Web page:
Thomas Step

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re:Invent: Building Next-Gen Applications With Event-Driven Architectures

This is an overview of a session that I went to during re:Invent 2021. I start by providing the notes I took during the session, and then I will give my take and comments if I have any at the end.

Wednesday 10:45



Coupling: integration’s magic word

Looking at various asynchronous models

Synchronous request-response model

Asynchronous point-to-point (queue)

Asynchronous point-to-point (router)

Asynchronous message router model (event bus)

Event-driven architecture

Considerations with full-state descriptions

Choreograph events between domains - loose coupling

Orchestrate a business process within a domain resulting in a published event - tighter coupling

Better together: orchestration and choreography

Taco Bell guy takes the stage

Taco Bell’s order middleware (no-VPC app)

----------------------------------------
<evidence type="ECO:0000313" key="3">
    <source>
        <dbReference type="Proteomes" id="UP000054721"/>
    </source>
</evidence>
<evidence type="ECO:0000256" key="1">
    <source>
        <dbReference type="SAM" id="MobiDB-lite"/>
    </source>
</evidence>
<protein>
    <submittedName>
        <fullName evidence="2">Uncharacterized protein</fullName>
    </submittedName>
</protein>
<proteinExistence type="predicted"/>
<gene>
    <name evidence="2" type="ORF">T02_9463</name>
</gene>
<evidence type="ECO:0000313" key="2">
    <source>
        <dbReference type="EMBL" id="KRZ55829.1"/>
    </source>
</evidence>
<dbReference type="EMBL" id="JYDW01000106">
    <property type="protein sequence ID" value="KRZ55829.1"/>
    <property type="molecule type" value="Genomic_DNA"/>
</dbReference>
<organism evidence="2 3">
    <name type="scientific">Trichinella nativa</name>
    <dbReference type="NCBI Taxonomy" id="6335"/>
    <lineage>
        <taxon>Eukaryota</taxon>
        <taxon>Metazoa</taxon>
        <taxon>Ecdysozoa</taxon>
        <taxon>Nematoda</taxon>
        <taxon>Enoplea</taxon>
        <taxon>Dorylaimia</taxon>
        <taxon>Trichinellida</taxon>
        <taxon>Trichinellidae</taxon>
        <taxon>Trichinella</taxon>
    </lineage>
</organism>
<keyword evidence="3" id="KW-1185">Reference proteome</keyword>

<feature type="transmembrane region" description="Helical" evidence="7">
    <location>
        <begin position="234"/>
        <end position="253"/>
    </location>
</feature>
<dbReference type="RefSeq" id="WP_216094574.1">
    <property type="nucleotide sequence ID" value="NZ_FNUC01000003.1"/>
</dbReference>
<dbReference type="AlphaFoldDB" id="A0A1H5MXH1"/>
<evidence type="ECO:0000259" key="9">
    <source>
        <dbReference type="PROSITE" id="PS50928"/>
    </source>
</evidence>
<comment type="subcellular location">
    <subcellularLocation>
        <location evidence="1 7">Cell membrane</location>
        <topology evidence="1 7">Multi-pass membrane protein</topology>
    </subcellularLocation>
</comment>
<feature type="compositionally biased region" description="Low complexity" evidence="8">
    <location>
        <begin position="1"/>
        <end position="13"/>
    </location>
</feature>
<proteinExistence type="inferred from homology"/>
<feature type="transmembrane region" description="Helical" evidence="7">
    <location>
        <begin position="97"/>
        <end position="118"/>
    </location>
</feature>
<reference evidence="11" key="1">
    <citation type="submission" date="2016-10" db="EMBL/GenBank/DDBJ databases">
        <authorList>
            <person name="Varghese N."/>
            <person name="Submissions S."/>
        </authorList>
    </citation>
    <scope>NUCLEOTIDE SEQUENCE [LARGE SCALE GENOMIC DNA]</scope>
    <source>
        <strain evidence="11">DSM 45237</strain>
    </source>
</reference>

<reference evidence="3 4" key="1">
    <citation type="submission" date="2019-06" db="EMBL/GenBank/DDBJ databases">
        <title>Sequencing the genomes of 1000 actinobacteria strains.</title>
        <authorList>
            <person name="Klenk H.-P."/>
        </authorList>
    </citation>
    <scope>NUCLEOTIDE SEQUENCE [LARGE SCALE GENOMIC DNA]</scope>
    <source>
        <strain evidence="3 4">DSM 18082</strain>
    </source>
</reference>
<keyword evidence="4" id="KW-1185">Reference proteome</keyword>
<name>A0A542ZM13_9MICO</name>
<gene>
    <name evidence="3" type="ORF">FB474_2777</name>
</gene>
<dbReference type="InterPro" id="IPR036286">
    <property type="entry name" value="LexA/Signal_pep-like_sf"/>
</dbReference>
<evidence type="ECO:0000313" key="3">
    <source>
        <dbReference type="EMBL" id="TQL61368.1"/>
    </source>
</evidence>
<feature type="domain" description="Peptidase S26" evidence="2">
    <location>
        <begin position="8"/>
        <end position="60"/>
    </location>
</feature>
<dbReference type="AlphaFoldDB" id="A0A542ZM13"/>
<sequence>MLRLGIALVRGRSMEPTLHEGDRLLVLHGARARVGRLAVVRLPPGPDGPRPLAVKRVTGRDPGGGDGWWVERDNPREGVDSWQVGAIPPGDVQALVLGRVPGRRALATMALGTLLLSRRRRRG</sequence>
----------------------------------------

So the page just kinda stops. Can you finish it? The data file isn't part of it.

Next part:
Used choreography approach

Then tried to use orchestration

Development process and CI/CD



Cost optimization

Taco Bell and Robbie (the speaker) has a “This Is My Architecture” video

My notes:

Lambda powertools has been brought up in multiple sessions by now, so it would probably be worthwhile to familiarize myself with it. Unfortunately, it seems to only be written in Python for the time being, which is not what I normally write my side projects in.

I enjoyed learning about the distinctions between choreography and orchestration and when to use them. I have some experience with Eventbridge, but mostly I have worked with SNS for distributed messaging. Just another topic to add to my research backlog.

This was potentially my favorite session at re:Invent mostly because of Taco Bell’s presenter. I like real-world examples and I will definitely purposefully seek them out next year. I was excited when he mentioned that their workload was a no-VPC app. Going fully Lambda-based means that we can shed the overhead of a VPC. It is something that I brought up in my Guide To Building With Serverless AWS, so it was reassuring to also see it mentioned at a large engineering shop.

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